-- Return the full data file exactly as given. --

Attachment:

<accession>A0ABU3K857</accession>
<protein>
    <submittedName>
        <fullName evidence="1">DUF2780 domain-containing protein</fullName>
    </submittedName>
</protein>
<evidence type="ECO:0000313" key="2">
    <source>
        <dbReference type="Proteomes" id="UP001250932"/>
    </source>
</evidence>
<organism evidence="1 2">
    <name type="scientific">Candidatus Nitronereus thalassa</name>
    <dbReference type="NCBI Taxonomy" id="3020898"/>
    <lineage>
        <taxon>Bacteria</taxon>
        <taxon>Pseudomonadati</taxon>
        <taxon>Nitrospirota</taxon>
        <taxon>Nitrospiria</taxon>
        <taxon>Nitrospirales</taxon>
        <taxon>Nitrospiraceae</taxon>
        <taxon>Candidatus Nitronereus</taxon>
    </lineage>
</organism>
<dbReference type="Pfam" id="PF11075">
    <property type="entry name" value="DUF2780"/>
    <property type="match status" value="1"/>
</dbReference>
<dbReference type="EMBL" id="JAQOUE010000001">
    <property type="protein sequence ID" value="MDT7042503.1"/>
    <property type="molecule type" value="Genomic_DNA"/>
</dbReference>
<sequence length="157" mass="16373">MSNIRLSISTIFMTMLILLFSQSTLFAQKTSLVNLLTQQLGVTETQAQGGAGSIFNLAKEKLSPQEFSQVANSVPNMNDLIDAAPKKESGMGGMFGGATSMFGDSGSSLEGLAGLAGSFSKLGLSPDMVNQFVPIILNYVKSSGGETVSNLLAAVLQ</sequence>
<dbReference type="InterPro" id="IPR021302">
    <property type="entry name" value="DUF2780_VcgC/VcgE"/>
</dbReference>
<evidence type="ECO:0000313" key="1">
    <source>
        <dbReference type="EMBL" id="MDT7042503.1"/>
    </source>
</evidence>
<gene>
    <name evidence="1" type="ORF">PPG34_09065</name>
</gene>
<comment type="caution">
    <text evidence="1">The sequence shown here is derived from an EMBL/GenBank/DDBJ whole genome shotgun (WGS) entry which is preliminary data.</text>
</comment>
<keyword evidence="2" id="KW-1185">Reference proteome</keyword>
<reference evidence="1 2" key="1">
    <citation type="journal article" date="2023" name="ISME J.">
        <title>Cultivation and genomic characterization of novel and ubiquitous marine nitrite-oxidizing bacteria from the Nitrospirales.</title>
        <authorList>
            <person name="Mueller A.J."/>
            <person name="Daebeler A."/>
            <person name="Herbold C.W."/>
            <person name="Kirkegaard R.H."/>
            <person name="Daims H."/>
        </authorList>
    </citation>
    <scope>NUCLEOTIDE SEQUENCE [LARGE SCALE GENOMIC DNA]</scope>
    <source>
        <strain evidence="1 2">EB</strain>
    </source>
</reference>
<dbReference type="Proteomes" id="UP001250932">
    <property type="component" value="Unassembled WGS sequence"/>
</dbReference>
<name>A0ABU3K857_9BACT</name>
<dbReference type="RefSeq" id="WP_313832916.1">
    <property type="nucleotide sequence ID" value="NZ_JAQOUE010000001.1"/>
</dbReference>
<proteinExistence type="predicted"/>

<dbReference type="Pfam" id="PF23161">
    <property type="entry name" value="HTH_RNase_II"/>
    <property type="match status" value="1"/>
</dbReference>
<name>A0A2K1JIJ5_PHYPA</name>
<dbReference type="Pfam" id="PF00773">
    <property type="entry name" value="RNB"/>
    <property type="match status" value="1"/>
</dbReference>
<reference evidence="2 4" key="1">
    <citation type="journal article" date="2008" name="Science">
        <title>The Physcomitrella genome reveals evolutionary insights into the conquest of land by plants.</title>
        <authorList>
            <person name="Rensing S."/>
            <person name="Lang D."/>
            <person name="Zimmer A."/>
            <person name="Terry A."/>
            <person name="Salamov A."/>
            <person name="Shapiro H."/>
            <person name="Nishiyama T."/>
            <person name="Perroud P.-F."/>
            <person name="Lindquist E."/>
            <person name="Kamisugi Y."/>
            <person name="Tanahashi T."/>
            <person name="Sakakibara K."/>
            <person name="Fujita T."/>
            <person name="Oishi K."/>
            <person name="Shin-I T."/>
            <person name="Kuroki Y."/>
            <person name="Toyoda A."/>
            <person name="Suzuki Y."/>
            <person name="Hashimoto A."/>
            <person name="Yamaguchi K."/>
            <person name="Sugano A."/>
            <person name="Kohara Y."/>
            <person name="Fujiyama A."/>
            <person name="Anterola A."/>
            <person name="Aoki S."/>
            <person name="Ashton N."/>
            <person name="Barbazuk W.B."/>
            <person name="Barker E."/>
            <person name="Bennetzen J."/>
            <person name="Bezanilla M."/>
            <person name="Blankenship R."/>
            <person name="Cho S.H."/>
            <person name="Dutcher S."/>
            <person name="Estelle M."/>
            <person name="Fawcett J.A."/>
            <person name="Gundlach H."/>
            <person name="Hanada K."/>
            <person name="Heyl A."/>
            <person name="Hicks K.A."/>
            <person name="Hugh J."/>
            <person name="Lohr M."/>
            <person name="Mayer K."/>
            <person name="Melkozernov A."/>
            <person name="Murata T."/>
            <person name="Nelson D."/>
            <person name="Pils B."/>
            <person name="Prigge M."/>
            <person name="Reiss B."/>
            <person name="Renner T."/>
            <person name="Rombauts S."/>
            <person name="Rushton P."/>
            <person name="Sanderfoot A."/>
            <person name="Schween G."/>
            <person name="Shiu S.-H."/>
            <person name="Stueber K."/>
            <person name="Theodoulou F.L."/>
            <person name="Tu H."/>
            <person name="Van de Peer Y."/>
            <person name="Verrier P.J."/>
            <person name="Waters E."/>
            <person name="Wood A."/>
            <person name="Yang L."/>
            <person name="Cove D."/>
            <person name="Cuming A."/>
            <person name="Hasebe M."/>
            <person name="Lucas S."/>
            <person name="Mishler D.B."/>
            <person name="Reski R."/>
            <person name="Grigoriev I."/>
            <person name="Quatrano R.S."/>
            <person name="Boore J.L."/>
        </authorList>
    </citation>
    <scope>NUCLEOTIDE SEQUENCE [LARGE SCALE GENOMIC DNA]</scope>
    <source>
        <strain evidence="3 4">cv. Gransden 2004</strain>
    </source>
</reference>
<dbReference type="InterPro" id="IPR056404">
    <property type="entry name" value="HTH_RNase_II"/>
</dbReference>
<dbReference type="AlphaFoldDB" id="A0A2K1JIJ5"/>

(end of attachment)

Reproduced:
<accession>A0ABU3K857</accession>
<protein>
    <submittedName>
        <fullName evidence="1">DUF2780 domain-containing protein</fullName>
    </submittedName>
</protein>
<evidence type="ECO:0000313" key="2">
    <source>
        <dbReference type="Proteomes" id="UP001250932"/>
    </source>
</evidence>
<organism evidence="1 2">
    <name type="scientific">Candidatus Nitronereus thalassa</name>
    <dbReference type="NCBI Taxonomy" id="3020898"/>
    <lineage>
        <taxon>Bacteria</taxon>
        <taxon>Pseudomonadati</taxon>
        <taxon>Nitrospirota</taxon>
        <taxon>Nitrospiria</taxon>
        <taxon>Nitrospirales</taxon>
        <taxon>Nitrospiraceae</taxon>
        <taxon>Candidatus Nitronereus</taxon>
    </lineage>
</organism>
<dbReference type="Pfam" id="PF11075">
    <property type="entry name" value="DUF2780"/>
    <property type="match status" value="1"/>
</dbReference>
<dbReference type="EMBL" id="JAQOUE010000001">
    <property type="protein sequence ID" value="MDT7042503.1"/>
    <property type="molecule type" value="Genomic_DNA"/>
</dbReference>
<sequence length="157" mass="16373">MSNIRLSISTIFMTMLILLFSQSTLFAQKTSLVNLLTQQLGVTETQAQGGAGSIFNLAKEKLSPQEFSQVANSVPNMNDLIDAAPKKESGMGGMFGGATSMFGDSGSSLEGLAGLAGSFSKLGLSPDMVNQFVPIILNYVKSSGGETVSNLLAAVLQ</sequence>
<dbReference type="InterPro" id="IPR021302">
    <property type="entry name" value="DUF2780_VcgC/VcgE"/>
</dbReference>
<evidence type="ECO:0000313" key="1">
    <source>
        <dbReference type="EMBL" id="MDT7042503.1"/>
    </source>
</evidence>
<gene>
    <name evidence="1" type="ORF">PPG34_09065</name>
</gene>
<comment type="caution">
    <text evidence="1">The sequence shown here is derived from an EMBL/GenBank/DDBJ whole genome shotgun (WGS) entry which is preliminary data.</text>
</comment>
<keyword evidence="2" id="KW-1185">Reference proteome</keyword>
<reference evidence="1 2" key="1">
    <citation type="journal article" date="2023" name="ISME J.">
        <title>Cultivation and genomic characterization of novel and ubiquitous marine nitrite-oxidizing bacteria from the Nitrospirales.</title>
        <authorList>
            <person name="Mueller A.J."/>
            <person name="Daebeler A."/>
            <person name="Herbold C.W."/>
            <person name="Kirkegaard R.H."/>
            <person name="Daims H."/>
        </authorList>
    </citation>
    <scope>NUCLEOTIDE SEQUENCE [LARGE SCALE GENOMIC DNA]</scope>
    <source>
        <strain evidence="1 2">EB</strain>
    </source>
</reference>
<dbReference type="Proteomes" id="UP001250932">
    <property type="component" value="Unassembled WGS sequence"/>
</dbReference>
<name>A0ABU3K857_9BACT</name>
<dbReference type="RefSeq" id="WP_313832916.1">
    <property type="nucleotide sequence ID" value="NZ_JAQOUE010000001.1"/>
</dbReference>
<proteinExistence type="predicted"/>

<dbReference type="Pfam" id="PF23161">
    <property type="entry name" value="HTH_RNase_II"/>
    <property type="match status" value="1"/>
</dbReference>
<name>A0A2K1JIJ5_PHYPA</name>
<dbReference type="Pfam" id="PF00773">
    <property type="entry name" value="RNB"/>
    <property type="match status" value="1"/>
</dbReference>
<reference evidence="2 4" key="1">
    <citation type="journal article" date="2008" name="Science">
        <title>The Physcomitrella genome reveals evolutionary insights into the conquest of land by plants.</title>
        <authorList>
            <person name="Rensing S."/>
            <person name="Lang D."/>
            <person name="Zimmer A."/>
            <person name="Terry A."/>
            <person name="Salamov A."/>
            <person name="Shapiro H."/>
            <person name="Nishiyama T."/>
            <person name="Perroud P.-F."/>
            <person name="Lindquist E."/>
            <person name="Kamisugi Y."/>
            <person name="Tanahashi T."/>
            <person name="Sakakibara K."/>
            <person name="Fujita T."/>
            <person name="Oishi K."/>
            <person name="Shin-I T."/>
            <person name="Kuroki Y."/>
            <person name="Toyoda A."/>
            <person name="Suzuki Y."/>
            <person name="Hashimoto A."/>
            <person name="Yamaguchi K."/>
            <person name="Sugano A."/>
            <person name="Kohara Y."/>
            <person name="Fujiyama A."/>
            <person name="Anterola A."/>
            <person name="Aoki S."/>
            <person name="Ashton N."/>
            <person name="Barbazuk W.B."/>
            <person name="Barker E."/>
            <person name="Bennetzen J."/>
            <person name="Bezanilla M."/>
            <person name="Blankenship R."/>
            <person name="Cho S.H."/>
            <person name="Dutcher S."/>
            <person name="Estelle M."/>
            <person name="Fawcett J.A."/>
            <person name="Gundlach H."/>
            <person name="Hanada K."/>
            <person name="Heyl A."/>
            <person name="Hicks K.A."/>
            <person name="Hugh J."/>
            <person name="Lohr M."/>
            <person name="Mayer K."/>
            <person name="Melkozernov A."/>
            <person name="Murata T."/>
            <person name="Nelson D."/>
            <person name="Pils B."/>
            <person name="Prigge M."/>
            <person name="Reiss B."/>
            <person name="Renner T."/>
            <person name="Rombauts S."/>
            <person name="Rushton P."/>
            <person name="Sanderfoot A."/>
            <person name="Schween G."/>
            <person name="Shiu S.-H."/>
            <person name="Stueber K."/>
            <person name="Theodoulou F.L."/>
            <person name="Tu H."/>
            <person name="Van de Peer Y."/>
            <person name="Verrier P.J."/>
            <person name="Waters E."/>
            <person name="Wood A."/>
            <person name="Yang L."/>
            <person name="Cove D."/>
            <person name="Cuming A."/>
            <person name="Hasebe M."/>
            <person name="Lucas S."/>
            <person name="Mishler D.B."/>
            <person name="Reski R."/>
            <person name="Grigoriev I."/>
            <person name="Quatrano R.S."/>
            <person name="Boore J.L."/>
        </authorList>
    </citation>
    <scope>NUCLEOTIDE SEQUENCE [LARGE SCALE GENOMIC DNA]</scope>
    <source>
        <strain evidence="3 4">cv. Gransden 2004</strain>
    </source>
</reference>
<dbReference type="InterPro" id="IPR056404">
    <property type="entry name" value="HTH_RNase_II"/>
</dbReference>
<dbReference type="AlphaFoldDB" id="A0A2K1JIJ5"/>